The Twelve Days of Christmas: The Top 25
1) Attending the Shandaken Theatrical Society’s annual free festive show in Phoenicia on December 23rd: a comedic song-story Twelve Days of Christmas. Enormous fun for all the family. Thanks to all the actors, writers and other volunteers for continuing such a great annual tradition.
2) Seeing, later that same night when the rains subside, the full moon at its highest point in the sky in sixteen years (Higher even than the midday sun in summer.) Bonus attraction: Mars sitting right alongside it. Because of the earth’s ever-changing angle to the moon, this was not something you could see in Europe, on the west coast, or even down south. Thanks to the Woodstock Times for pointing it out.
3) Spray-painting a Blue’s Clues paw in the snow, at dawn, for Noel to see when he wakes up on Christmas Eve, his third birthday. His face is a delight. Posie has a whole day of Blue’s Clues events planned out for him – and his friends.
4) Throwing Noel his third birthday party: sure enough, it turns into a full-on Christmas Eve open house event. A friend in the beer business brings a hundred dollar copper kettle of $100 beer at 25% alcohol! Another friend brings home-burned Christmas mix CDs. And a Christmas cake. And home-made chocolate almond treats. We order pizzas and someone picks them up en route to our home. Posie makes “Handy-dandy notebooks” for the three-year olds who then go off looking for Blue’s Clues. Then she brings out a blue cake designed as the Blues Clues paw. Noel blows out his candles; appropriately it takes three attempts. Our opera-singing friend sings “You’re a mean one, Mr. Grinch” while I accompany him on the Hammond with Uncle Rock on guitar. It’s beginning to feel a lot like Christmas.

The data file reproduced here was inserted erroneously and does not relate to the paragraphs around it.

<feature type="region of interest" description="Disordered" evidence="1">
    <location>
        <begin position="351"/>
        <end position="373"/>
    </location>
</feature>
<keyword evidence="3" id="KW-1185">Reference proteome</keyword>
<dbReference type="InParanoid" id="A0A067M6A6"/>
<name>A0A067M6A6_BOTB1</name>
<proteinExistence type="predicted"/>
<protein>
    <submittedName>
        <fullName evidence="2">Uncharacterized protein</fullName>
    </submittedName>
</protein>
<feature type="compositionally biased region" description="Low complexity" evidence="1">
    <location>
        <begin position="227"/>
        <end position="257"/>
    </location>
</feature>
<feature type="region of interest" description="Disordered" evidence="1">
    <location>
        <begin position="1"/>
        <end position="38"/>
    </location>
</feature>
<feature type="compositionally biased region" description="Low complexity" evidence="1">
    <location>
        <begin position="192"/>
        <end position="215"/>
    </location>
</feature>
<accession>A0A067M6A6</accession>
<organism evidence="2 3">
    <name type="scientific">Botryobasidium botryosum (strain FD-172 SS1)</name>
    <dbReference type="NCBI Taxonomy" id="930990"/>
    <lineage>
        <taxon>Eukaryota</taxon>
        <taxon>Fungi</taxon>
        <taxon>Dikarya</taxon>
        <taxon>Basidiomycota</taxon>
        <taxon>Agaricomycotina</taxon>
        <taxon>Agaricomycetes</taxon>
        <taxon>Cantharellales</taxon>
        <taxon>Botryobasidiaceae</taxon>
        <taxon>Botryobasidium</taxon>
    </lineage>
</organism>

5) Letting Campbell open a present on Christmas Eve – a book on how to program games in Flash. (His friend in the computer biz got him a copy of the software a few days ago.) He’s about as happy as I’ve ever seen him.
6) Our first Christmas morning in ten years – and likely the last in ten years – where we don’t have to pretend Santa came down the chimney overnight. It’s an unusually quiet morning.
7) Getting a Fender Blues Junior amp for Christmas. Wahoo! My first amp since I left Apocalypse. It now sits alongside the Hammond organ and the drum kit in our front room. Furniture is overrated anyway.
8) Noel getting a little six-string guitar for Christmas. After turning away from most other gifts (he doesn’t know better), he is absolutely ecstatic about this one and won’t let go of it.
9) Talking to my family in Beverley. My younger nephew has a band, Fishing for Eyelashes, and they’re playing Club Academy in their home city of Manchester on January 25. He tells me their major problem: two of the band and most of the fans are under 18 and they can’t get gigs in the major pubs as a result. Now why does that sound familiar?